Digital Economy Bill - Committee (4th Day) (Continued)

Part of the debate – in the House of Lords at 8:15 pm on 8th February 2017.

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Photo of Baroness Benjamin Baroness Benjamin Liberal Democrat 8:15 pm, 8th February 2017

My Lords, I will speak to my Amendment 229, which aims to move children’s content on public service broadcasting from tier 3 back to tier 2. The amendment is also in the names of my noble friend Lady Bonham-Carter and the noble Baroness, Lady Jones. I declare an interest as per the register.

My amendment seeks to underline the fact that we are at a pivotal point in the future of the children’s production industry and quality UK-produced content for our children. This is without doubt the best opportunity in a generation to make a legislative change that could revive and strengthen a successful industry that not only nurtures our nation’s youngsters but projects Britain around the world.

Yes, we have over 30 dedicated children’s channels, but the majority do not show UK-produced programmes. They usually show acquired animated cartoons, made abroad. This means that our UK children’s production industry is in decline. Thank goodness for the BBC, with its successful CBeebies and CBBC channels. However, we cannot expect the BBC to bear the burden of producing the majority of British-made children’s programming. Some might point out that there has been a slight increase in the investment from commercial broadcasters for children’s productions, but it is just a drop in the ocean considering the large profits they have made over the past year.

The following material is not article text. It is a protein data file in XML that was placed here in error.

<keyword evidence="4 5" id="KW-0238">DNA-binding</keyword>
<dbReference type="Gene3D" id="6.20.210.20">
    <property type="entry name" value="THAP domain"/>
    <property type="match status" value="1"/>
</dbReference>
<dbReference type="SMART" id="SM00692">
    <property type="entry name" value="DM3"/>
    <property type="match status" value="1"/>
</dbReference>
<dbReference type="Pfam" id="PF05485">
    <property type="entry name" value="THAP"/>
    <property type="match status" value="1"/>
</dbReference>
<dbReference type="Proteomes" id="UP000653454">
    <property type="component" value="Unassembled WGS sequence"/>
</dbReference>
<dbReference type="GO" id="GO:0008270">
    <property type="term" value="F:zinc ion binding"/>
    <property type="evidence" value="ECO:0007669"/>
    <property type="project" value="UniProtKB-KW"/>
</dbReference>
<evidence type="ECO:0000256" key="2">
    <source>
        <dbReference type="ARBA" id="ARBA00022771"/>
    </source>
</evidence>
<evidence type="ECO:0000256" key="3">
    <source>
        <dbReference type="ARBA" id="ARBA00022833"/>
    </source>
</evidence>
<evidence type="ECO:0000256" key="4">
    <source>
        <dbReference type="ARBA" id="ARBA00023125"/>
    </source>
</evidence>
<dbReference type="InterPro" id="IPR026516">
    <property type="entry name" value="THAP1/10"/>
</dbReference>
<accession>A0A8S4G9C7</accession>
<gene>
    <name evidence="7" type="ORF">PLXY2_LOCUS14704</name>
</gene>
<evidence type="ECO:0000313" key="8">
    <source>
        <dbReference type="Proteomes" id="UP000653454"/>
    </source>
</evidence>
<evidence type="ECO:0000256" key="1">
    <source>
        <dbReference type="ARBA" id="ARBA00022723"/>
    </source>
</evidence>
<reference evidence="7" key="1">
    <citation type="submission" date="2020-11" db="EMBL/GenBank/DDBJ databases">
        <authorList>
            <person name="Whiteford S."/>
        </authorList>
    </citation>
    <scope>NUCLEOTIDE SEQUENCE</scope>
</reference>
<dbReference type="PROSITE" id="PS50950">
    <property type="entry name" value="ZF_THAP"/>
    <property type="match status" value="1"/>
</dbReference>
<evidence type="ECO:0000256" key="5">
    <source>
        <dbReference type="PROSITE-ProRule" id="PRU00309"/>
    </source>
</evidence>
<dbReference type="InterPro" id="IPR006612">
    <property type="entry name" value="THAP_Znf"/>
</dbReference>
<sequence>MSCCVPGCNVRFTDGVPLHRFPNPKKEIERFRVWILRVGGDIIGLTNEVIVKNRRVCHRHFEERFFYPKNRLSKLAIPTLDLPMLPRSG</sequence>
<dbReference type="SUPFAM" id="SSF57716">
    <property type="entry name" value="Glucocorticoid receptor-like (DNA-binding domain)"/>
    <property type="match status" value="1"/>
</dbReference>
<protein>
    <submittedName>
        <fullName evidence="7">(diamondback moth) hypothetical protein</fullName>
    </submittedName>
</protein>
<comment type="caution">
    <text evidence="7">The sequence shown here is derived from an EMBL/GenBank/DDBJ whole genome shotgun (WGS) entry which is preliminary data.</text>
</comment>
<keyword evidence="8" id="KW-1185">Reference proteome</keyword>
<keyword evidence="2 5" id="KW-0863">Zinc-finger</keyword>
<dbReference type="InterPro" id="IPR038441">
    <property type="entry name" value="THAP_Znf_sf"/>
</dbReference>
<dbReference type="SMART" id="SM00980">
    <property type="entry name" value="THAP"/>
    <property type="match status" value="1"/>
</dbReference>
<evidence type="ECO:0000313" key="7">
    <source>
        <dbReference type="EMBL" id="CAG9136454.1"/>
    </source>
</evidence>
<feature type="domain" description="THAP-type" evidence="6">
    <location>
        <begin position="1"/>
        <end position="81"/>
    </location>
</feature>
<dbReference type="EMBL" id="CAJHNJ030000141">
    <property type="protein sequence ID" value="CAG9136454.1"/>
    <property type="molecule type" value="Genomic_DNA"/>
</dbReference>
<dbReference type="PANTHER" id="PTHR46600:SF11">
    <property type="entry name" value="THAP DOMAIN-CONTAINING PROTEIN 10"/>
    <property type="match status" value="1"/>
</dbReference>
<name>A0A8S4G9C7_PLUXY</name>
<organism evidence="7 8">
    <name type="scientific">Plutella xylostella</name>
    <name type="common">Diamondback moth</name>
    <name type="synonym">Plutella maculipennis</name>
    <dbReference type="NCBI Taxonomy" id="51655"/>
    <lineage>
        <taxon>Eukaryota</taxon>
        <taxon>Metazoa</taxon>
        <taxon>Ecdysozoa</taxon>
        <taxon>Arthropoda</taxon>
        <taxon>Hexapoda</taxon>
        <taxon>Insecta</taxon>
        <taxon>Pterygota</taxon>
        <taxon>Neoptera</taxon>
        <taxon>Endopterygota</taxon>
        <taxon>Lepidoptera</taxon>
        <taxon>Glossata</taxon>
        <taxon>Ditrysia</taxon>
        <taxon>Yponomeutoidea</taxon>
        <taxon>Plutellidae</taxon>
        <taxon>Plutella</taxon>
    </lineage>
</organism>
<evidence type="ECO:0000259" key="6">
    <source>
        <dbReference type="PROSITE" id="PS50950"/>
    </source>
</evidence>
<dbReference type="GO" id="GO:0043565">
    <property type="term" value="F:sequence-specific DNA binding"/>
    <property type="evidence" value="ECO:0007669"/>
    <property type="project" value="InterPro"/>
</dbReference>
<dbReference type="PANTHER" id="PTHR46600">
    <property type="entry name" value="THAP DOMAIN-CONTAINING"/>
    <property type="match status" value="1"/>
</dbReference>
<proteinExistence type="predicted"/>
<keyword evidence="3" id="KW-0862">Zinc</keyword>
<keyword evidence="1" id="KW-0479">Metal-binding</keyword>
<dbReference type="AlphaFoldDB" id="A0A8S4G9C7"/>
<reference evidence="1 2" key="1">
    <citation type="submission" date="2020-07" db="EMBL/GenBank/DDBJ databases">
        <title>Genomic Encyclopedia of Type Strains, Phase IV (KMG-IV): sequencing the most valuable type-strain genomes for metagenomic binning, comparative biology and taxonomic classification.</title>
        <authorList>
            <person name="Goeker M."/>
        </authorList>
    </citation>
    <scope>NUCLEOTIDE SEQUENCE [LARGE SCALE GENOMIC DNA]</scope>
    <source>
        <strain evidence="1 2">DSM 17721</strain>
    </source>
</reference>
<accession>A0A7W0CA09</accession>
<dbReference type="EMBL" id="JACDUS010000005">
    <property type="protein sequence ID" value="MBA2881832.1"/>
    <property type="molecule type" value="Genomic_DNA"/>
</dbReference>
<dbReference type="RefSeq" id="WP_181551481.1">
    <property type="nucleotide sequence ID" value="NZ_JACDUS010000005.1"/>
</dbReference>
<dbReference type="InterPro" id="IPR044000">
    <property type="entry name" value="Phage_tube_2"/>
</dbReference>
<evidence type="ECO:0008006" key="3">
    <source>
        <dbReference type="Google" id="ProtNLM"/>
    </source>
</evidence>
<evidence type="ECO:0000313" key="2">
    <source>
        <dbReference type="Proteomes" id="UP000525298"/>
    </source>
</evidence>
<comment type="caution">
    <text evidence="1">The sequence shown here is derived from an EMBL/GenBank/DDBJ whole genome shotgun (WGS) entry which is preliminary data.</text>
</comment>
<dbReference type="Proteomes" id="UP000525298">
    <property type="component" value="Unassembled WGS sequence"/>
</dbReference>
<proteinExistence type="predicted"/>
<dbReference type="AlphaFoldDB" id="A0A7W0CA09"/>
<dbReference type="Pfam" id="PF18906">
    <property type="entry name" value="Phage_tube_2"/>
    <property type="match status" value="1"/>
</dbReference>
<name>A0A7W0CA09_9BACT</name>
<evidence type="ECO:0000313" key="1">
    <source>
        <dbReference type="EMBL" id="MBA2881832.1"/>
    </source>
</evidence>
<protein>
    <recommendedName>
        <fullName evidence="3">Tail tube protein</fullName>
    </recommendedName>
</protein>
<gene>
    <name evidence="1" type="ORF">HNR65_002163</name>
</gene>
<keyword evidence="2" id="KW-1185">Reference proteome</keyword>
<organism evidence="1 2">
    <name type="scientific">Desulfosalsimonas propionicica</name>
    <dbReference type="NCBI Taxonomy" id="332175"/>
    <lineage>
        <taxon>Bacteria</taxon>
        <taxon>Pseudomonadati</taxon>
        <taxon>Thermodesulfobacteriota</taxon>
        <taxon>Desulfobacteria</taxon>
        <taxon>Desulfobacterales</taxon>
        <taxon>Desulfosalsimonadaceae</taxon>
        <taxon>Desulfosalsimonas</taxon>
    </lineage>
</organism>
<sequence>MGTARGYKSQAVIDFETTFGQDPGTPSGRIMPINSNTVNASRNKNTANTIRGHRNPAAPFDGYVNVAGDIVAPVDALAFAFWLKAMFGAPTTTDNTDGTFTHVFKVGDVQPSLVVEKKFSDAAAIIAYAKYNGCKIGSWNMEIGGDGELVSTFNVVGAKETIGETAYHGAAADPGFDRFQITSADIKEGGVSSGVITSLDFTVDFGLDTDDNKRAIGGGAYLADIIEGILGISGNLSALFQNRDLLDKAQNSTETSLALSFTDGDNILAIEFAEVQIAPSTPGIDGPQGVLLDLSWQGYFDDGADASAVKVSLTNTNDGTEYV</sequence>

To be clear, this amendment is not relevant to all commercial broadcasters, such as Disney, Nickelodeon or Cartoon Network. It is relevant only to public service broadcasters, especially commercial broadcasters, which each have been allocated PSB status and the benefits that go with that. Therefore, public service broadcasters should be producing content for everyone, and that includes children.

The amendment I have introduced has cross-party support and is timely. It aims to do two things: first, to give Ofcom the ability to require public service broadcasters to commission more original British-made Nickelodeon children’s content in the future; and, secondly, to give flexibility to the commercial PSBs, in consultation with Ofcom, around the level of their future investment in children’s content. This is a common sense approach that could easily be embraced.

As I have said many times in this House, PSB investment, in particular from commercial PSBs, has reduced drastically over the past 10 years—by an overwhelming 93% since 2003. This decline started when the Communications Act 2003 reversed the Ofcom requirement for PSBs to commission a certain level of children’s content, by moving it from tier 2 to tier 3. Recent tax reliefs for animation and children’s live action content have provided a welcome boost for the sector, but they have not brought the commercial PSBs back to the table, which was expected. The Government’s pilot contestable fund over the next three years will work only if PSBs are required to commission more content.